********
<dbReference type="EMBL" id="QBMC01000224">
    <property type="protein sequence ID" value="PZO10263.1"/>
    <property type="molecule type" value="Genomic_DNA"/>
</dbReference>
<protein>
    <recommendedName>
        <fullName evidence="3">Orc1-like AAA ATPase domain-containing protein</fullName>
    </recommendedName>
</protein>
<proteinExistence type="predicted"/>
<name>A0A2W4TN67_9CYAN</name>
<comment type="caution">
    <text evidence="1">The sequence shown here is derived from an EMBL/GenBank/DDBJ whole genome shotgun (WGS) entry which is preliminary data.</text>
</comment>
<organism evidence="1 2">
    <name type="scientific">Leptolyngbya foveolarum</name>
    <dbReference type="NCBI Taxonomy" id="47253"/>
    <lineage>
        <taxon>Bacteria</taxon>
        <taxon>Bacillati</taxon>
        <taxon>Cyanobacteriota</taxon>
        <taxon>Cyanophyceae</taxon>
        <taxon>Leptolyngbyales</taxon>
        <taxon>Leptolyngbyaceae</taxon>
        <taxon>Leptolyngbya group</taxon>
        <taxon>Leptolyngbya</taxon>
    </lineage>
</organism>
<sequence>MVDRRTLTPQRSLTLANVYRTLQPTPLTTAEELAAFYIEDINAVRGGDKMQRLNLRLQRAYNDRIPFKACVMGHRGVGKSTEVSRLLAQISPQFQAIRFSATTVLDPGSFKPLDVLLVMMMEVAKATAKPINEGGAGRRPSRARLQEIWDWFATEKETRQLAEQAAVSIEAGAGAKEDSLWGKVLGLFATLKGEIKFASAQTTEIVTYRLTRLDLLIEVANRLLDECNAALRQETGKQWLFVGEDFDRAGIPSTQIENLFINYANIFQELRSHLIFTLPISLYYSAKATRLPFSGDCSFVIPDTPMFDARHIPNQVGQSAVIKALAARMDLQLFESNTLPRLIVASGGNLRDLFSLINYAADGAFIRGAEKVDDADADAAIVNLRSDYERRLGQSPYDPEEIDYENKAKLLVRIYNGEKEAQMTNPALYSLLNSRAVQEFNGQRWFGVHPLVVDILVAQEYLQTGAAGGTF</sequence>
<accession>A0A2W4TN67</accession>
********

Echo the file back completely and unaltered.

<dbReference type="EMBL" id="QBMC01000224">
    <property type="protein sequence ID" value="PZO10263.1"/>
    <property type="molecule type" value="Genomic_DNA"/>
</dbReference>
<protein>
    <recommendedName>
        <fullName evidence="3">Orc1-like AAA ATPase domain-containing protein</fullName>
    </recommendedName>
</protein>
<proteinExistence type="predicted"/>
<name>A0A2W4TN67_9CYAN</name>
<comment type="caution">
    <text evidence="1">The sequence shown here is derived from an EMBL/GenBank/DDBJ whole genome shotgun (WGS) entry which is preliminary data.</text>
</comment>
<organism evidence="1 2">
    <name type="scientific">Leptolyngbya foveolarum</name>
    <dbReference type="NCBI Taxonomy" id="47253"/>
    <lineage>
        <taxon>Bacteria</taxon>
        <taxon>Bacillati</taxon>
        <taxon>Cyanobacteriota</taxon>
        <taxon>Cyanophyceae</taxon>
        <taxon>Leptolyngbyales</taxon>
        <taxon>Leptolyngbyaceae</taxon>
        <taxon>Leptolyngbya group</taxon>
        <taxon>Leptolyngbya</taxon>
    </lineage>
</organism>
<sequence>MVDRRTLTPQRSLTLANVYRTLQPTPLTTAEELAAFYIEDINAVRGGDKMQRLNLRLQRAYNDRIPFKACVMGHRGVGKSTEVSRLLAQISPQFQAIRFSATTVLDPGSFKPLDVLLVMMMEVAKATAKPINEGGAGRRPSRARLQEIWDWFATEKETRQLAEQAAVSIEAGAGAKEDSLWGKVLGLFATLKGEIKFASAQTTEIVTYRLTRLDLLIEVANRLLDECNAALRQETGKQWLFVGEDFDRAGIPSTQIENLFINYANIFQELRSHLIFTLPISLYYSAKATRLPFSGDCSFVIPDTPMFDARHIPNQVGQSAVIKALAARMDLQLFESNTLPRLIVASGGNLRDLFSLINYAADGAFIRGAEKVDDADADAAIVNLRSDYERRLGQSPYDPEEIDYENKAKLLVRIYNGEKEAQMTNPALYSLLNSRAVQEFNGQRWFGVHPLVVDILVAQEYLQTGAAGGTF</sequence>
<accession>A0A2W4TN67</accession>